40-Year Mortgages: Do They Make Any Sense?

April 18, 2012 3 Comments »
40-Year Mortgages: Do They Make Any Sense?

Interested in a 40-Year Fixed Mortgage?

Every now and then, I take a look at a specific mortgage product to determine if it could be a good fit for a prospective (or existing) homeowner.

Today, we’ll digest a relatively popular home loan option, the “40-year mortgage.”

You may already be thinking, “40 years? I thought mortgages had terms of 30 years?” Is this a mistake?

Well, you’d be mostly right. The majority of mortgages issued today do have terms of 30 years. It’s certainly the most common loan term out there.

In fact, aside from 30-year fixed mortgages, which clearly last for 30 years, as the name implies, adjustable-rate mortgages also have terms of 30 years, despite lacking any reference to 30 years in their title.

So that 5/1 ARM or 7/1 ARM you’ve got your eye on still has a 30-year term, meaning it’s fixed for the first five or seven years, then adjustable for the remaining 25 or 23 years, respectively.

Why a 40-Year Mortgage Term?

Okay, so we know the 40-year mortgage bucks the trend here, and adds 10 years on to the standard mortgage term. But why? What’s the point of paying a mortgage for an extra decade? That sounds like a lifetime commitment.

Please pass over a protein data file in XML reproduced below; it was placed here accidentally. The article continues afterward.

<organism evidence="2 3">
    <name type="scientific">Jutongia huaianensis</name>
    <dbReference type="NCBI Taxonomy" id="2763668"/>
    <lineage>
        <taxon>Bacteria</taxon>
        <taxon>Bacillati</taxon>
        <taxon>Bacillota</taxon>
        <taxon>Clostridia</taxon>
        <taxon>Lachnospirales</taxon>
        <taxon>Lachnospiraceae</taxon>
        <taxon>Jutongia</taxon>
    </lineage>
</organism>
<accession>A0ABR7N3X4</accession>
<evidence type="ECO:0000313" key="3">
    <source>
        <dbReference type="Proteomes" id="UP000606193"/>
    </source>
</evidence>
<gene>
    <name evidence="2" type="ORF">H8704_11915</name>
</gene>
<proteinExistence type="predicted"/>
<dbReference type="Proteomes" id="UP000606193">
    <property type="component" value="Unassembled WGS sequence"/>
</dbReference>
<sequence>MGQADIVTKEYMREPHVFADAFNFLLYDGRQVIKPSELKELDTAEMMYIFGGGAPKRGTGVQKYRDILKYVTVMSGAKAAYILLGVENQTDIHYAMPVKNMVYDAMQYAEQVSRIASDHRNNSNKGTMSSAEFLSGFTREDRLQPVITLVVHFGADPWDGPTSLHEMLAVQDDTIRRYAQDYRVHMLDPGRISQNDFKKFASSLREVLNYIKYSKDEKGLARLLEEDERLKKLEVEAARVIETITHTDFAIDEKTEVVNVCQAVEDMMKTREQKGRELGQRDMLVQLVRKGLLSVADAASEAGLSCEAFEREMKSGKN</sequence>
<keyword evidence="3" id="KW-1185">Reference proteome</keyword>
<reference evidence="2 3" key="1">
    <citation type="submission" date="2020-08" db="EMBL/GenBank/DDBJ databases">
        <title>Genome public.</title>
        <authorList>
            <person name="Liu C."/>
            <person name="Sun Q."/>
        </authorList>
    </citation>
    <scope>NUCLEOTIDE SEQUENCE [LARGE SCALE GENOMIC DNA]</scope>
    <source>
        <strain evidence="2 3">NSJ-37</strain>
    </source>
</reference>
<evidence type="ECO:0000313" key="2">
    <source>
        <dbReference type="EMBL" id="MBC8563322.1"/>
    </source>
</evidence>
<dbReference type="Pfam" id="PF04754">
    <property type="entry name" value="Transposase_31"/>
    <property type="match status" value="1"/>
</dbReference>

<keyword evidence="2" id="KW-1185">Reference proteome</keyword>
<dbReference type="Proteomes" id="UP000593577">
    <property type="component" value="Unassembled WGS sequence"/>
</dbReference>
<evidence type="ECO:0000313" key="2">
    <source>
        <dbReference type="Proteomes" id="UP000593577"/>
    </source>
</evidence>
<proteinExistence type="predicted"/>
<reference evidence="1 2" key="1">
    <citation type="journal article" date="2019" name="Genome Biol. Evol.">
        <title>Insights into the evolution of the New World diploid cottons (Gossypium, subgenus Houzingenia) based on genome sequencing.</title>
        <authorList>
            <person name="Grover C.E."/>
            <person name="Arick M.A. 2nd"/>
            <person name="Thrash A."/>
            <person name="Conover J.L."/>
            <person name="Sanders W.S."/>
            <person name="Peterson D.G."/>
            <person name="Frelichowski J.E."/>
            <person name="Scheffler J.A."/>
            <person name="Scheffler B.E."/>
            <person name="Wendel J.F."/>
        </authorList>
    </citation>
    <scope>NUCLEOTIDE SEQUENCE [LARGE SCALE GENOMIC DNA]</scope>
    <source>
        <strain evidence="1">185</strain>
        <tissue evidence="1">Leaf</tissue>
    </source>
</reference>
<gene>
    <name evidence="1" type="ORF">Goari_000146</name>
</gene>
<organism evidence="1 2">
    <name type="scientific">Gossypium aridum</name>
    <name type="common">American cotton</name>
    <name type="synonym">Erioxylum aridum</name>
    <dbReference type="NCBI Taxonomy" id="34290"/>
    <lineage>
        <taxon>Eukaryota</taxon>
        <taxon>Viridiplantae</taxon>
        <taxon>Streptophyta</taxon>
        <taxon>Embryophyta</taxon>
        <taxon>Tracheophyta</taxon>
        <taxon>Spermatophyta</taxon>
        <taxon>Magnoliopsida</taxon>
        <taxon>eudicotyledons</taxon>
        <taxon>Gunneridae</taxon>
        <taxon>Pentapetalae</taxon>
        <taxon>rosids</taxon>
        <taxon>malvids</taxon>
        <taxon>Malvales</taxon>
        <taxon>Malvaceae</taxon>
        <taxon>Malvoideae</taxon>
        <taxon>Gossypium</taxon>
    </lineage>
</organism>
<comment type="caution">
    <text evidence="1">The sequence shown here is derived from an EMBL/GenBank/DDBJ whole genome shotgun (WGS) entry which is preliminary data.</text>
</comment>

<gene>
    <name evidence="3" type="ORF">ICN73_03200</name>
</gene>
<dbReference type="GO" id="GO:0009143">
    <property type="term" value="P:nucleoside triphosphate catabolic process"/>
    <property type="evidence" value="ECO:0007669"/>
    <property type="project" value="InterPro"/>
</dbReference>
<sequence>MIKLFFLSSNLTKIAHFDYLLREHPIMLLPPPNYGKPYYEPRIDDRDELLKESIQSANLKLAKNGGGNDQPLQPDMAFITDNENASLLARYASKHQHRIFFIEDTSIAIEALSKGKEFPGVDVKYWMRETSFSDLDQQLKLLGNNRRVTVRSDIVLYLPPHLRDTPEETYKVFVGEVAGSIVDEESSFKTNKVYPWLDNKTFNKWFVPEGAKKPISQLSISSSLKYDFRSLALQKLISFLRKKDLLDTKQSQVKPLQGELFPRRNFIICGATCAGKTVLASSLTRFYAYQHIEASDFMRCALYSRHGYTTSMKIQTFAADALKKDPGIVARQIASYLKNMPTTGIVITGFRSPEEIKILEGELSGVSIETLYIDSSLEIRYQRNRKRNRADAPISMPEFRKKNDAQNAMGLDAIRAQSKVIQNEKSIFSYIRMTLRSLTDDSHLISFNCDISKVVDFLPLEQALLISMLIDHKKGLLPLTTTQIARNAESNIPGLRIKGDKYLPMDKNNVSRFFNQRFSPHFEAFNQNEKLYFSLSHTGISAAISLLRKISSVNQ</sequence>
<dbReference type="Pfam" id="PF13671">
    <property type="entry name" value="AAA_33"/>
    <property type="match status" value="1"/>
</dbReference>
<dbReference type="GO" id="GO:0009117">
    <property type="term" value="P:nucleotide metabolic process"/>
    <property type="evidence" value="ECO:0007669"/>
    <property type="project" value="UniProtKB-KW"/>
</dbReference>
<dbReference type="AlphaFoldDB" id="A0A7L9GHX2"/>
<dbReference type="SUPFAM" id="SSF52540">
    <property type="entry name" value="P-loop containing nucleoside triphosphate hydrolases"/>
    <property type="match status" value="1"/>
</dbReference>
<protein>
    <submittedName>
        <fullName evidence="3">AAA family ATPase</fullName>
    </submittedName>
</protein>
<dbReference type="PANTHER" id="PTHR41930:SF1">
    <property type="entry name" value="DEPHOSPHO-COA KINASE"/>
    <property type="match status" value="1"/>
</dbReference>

Well, the longer a mortgage amortizes (is paid off), the lower the monthly mortgage payment. Essentially, payments are stretched out over a longer period of time. Instead of 360 months, you’re looking at 480 months.

Let’s look at an example of a 40-year fixed mortgage:

Loan amount: $300,000
30-year fixed: $1410.71 @3.875%
40-year fixed: $1300.86 @4.25%

As you can see, the monthly mortgage payment on the 40-year mortgage is roughly $110 less each month.

40-Year Mortgage Rates Are Slightly Higher

You may have also noticed that the mortgage rate on the 40-year mortgage in my example is 0.375% higher than the interest rate on the 30-year fixed.

Put simply, you pay a premium for a longer amortization period. This is the opposite of a 15-year fixed, where you receive a discount for paying your mortgage off faster.

After all, a bank or lender is willing to give you a fixed rate for four decades, so they’re going to want a slight premium in exchange for all that uncertainty.

In other words, expect 40-year mortgage rates to be slightly more expensive. It might only be .125% higher than the 30-year, but could definitely range from bank to bank. The bigger problem is finding a lender that offers the product to begin with.

That being said, the short-term savings can increase how much house a buyer can afford, and also make qualifying easier (or even feasible) if a borrower’s debt-to-income ratio is too high for a 30-year mortgage. That’s assuming the lender qualifies the borrower at the 40-year amortization…

This is essentially why a borrower would go with the 40-year fixed – to buy more house or make their mortgage more “affordable.”

More aggressive borrowers could even invest that $110 each month in a high-yielding retirement account and essentially try to beat the relatively low interest rate on their mortgage.